J2, Intelligence Directorate; J3, Operations Directorate; and J5, Plans Directorate. A JTSCC does not normally need a separate J2 or J5 office. The J2/J3/J5 officer (normally an O-5 with contracting experience) is responsible for helping the commander and SCOs in synchronizing support to ongoing operations and planned future operations. A JTSCC–J2/J3/J5 focuses on supporting the JFC’s intent with effective and efficient contracting actions. As needed, a JTSCC–J2/J3/J5 could also contain separate policy and contract compliance divisions.

J4, Logistics Directorate. A JTSCC-J4 performs logistics actions, including general office supply actions, coordination of facility support, and other similar actions. The J4 officer normally is a logistics officer with no specific rank or contracting-related experience. The J4 officer is the main person with whom the CCO will work in operations.

J6, Communications System Directorate. A JTSCC-J6 performs communications support–related actions, including coordinating communications support, website management, and related functions. The J6 officer is a communications or signal officer with no specific rank or contracting-related experience.

Joint Subordinate Organization Overview

     Regional contracting centers. The specific makeup of RCCs depends on the specific mission support requirement; however, a typical RCC could consist of 10 to 25 warranted contracting officers, noncommissioned officers (NCOs), and DoD civilians. It is common practice to align these RCCs to a major land force (e.g., division, corps, or Marine Expeditionary Force), headquarters, or air expeditionary wing or group. The key to the proper staffing of these RCCs and their subordinate regional contracting offices (RCOs) is not the rank of the contracting officers on staff, but the warrant and experience level of the staff.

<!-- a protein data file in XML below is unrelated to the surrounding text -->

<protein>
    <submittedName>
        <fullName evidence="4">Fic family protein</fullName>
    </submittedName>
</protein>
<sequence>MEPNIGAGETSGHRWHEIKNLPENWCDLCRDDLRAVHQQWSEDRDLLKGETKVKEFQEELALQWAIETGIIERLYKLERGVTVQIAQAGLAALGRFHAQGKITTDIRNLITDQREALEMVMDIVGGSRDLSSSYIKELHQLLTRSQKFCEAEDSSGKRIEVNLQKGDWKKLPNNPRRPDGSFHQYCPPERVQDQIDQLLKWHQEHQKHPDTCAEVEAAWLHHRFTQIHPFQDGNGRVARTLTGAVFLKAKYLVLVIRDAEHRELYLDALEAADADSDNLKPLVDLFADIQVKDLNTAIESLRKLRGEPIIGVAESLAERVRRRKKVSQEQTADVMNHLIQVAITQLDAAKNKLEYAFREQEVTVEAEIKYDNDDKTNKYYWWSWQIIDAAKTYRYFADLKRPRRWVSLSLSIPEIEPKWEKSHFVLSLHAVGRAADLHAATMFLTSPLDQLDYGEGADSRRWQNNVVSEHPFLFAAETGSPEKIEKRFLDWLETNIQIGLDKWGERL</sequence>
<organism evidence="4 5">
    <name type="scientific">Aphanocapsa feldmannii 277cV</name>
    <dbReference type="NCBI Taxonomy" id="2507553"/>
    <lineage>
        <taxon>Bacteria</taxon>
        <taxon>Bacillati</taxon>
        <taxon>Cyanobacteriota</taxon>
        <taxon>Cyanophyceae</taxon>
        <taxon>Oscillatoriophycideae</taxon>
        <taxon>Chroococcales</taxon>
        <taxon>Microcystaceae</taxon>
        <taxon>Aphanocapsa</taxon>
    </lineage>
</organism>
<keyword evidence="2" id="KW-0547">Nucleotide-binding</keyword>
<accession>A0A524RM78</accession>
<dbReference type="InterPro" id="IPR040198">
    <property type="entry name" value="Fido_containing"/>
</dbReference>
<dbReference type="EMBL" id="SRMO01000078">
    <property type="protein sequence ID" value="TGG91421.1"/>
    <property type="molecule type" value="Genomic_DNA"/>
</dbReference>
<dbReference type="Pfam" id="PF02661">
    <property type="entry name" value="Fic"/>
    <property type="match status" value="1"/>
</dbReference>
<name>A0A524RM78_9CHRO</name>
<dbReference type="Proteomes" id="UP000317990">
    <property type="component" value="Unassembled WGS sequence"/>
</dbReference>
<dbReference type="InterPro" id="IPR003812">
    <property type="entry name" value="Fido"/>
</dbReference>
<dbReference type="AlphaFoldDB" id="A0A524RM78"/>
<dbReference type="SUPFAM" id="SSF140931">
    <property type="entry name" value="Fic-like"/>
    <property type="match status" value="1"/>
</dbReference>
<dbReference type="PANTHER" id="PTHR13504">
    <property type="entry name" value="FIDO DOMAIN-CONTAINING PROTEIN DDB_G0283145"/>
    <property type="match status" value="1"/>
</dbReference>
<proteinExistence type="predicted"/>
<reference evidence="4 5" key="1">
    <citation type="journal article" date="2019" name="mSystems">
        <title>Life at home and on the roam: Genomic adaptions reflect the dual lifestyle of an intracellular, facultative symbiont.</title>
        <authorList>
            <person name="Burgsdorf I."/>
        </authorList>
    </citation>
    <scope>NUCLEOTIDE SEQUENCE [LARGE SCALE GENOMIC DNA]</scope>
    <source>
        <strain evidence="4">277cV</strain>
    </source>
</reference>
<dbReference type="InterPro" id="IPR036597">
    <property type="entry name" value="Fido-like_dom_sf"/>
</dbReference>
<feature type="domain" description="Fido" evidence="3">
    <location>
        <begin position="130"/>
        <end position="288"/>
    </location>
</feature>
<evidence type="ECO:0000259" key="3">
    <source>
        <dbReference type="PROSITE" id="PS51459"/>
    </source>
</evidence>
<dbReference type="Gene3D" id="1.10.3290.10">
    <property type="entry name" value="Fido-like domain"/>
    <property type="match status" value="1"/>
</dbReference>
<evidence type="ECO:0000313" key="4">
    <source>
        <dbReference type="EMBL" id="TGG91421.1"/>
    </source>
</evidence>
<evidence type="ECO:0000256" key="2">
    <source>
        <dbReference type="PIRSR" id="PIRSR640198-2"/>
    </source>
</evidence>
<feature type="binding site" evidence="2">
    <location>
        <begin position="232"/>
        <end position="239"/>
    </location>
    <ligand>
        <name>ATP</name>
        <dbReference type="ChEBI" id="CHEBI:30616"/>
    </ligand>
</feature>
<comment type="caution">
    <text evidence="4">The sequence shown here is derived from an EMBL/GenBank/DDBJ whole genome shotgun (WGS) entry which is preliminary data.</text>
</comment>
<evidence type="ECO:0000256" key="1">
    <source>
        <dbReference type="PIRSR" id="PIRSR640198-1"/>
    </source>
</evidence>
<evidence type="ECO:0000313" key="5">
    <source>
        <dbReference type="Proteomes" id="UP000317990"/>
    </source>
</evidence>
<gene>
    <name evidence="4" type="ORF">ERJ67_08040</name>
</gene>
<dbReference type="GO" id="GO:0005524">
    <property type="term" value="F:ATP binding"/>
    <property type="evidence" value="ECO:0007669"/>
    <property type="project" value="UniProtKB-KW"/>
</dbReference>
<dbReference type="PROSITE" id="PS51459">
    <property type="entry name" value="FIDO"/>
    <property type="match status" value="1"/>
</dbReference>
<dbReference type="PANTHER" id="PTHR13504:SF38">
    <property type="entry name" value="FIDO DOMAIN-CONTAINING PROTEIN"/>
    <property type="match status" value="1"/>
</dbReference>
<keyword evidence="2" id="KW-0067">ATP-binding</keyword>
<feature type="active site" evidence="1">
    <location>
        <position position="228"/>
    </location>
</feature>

Regional contracting offices. RCOs are Joint-staffed contracting organizations under the command and control of an RCC. RCOs normally are led by a contracting officer and are composed of two to eight warranted contracting officers, NCOs, DoD civilians, and possibly even contractors. The size and makeup of an RCO are based on actual mission support requirements. RCOs normally provide area support to specific forward operating bases and to designated areas in the Joint operations area.

The DVD includes additional information about JTSCC and subordinate organizations.

Website and DVD Materials Related to Chapter 2

 

Footnotes

1. The Defense Acquisition University offers CON 334, Advanced Contingency Contracting Officer's Course.